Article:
Yes, there are some effective tonics and supplements that can help seniors whose energy is flagging. Here are my suggestions:
- Cordyceps (Cordyceps sinensis): This Chinese fungus is a tonic that can help overcome general weakness and fatigue and increase physical stamina, mental energy, sexual vigor and longevity. You can get it at the health food store in the form of tincture, extracts or powder or order it from Fungi Perfecti (www.fungi.com). The recommended dosage for general weakness is one to two capsules daily.
- Eleuthero (Eleutherococcus senticosus): Tinctures or capsules from the root of this woody Siberian plant work as a tonic to combat lethargy, fatigue and low stamina. Look for Eleuthero (aka eleuthero ginseng) products standardized to .08 percent of eleutherosides. Most Siberian ginseng products vary in concentration and potency, so pay extra attention to the label instructions. The usual recommended dose is two capsules or one dropperful of tincture twice a day unless the product directs otherwise.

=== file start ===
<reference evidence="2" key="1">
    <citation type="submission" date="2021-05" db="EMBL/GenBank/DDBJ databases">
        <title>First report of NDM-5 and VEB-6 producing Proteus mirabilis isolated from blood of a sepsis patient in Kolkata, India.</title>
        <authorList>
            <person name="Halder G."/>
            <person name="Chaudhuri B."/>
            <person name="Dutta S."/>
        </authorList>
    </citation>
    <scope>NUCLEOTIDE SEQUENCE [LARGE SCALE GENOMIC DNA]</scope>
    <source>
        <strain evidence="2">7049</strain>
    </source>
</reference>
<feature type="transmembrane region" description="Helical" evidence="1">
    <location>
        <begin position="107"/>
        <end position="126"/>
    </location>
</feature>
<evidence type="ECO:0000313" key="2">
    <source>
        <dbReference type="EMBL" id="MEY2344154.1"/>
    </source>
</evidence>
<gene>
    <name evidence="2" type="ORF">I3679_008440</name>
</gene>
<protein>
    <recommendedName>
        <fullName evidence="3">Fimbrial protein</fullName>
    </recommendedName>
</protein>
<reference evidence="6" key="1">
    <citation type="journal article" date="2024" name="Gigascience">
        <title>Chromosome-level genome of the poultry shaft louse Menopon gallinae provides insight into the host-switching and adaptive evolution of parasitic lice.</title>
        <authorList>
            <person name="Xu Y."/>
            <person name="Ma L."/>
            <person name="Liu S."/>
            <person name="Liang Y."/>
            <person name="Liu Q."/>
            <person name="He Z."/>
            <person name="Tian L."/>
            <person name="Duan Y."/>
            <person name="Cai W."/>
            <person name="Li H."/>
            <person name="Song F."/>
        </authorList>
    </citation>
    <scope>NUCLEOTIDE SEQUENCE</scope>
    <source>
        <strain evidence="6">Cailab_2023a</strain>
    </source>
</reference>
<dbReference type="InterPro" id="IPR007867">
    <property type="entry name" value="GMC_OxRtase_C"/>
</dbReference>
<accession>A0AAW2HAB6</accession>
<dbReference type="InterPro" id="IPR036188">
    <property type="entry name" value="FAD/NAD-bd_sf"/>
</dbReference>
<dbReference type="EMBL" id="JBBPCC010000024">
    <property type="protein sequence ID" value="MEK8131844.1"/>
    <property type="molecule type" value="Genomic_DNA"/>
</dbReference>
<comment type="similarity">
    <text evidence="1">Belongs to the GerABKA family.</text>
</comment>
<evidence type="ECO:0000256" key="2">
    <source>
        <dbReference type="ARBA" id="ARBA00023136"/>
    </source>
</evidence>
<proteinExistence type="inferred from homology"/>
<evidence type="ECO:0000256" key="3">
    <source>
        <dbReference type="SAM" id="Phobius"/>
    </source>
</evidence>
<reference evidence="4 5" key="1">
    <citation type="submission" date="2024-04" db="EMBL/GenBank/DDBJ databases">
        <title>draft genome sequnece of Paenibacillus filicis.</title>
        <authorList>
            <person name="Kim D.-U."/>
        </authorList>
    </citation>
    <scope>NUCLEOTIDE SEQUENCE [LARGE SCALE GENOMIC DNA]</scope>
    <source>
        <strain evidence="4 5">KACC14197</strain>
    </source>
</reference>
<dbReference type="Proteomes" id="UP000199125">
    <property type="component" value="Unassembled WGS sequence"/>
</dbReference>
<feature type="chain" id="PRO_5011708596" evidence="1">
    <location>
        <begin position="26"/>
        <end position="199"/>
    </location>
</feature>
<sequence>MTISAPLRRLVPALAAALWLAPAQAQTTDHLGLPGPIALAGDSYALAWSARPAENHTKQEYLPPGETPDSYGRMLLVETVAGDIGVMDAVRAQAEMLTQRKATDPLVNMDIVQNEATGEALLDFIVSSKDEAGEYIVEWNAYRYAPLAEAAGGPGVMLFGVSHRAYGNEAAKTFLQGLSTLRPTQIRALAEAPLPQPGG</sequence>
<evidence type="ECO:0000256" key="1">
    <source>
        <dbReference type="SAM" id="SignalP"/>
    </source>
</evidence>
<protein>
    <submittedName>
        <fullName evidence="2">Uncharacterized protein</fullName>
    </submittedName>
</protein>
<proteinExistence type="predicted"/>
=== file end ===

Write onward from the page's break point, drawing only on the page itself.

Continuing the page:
- Rhodiola (R. rosea): Sometimes called arctic root or rose root, rhodiola rosea grows at high altitudes in the Arctic areas of Europe and Asia. It is used in Russia as a tonic and remedy for fatigue, poor attention span and decreased memory, and in the Scandinavian countries as a general strengthener and to increase the capacity for mental work. A recent review in HerbalGram, the Journal of the American Botanical Council, reported that over the years, numerous studies of R. rosea in humans, in animals and in cells have shown that rhodiola helps prevent fatigue, stress and the damaging effects of oxygen deprivation. Evidence suggests that it has an antioxidant effect and enhances immune system function.
Another approach to combating age-related weakness is strength training. After age 40, we lose one quarter to one-third of a pound of muscle each year (it is replaced by fat). This leads to a loss of strength of one to two percent per year. Fortunately, these changes can be slowed, even reversed. Evidence from a number of studies has shown that even the frail elderly can benefit from strength training. The payoff can include stronger muscles, improved walking speed and an increase in overall strength.
Andrew Weil, M.D.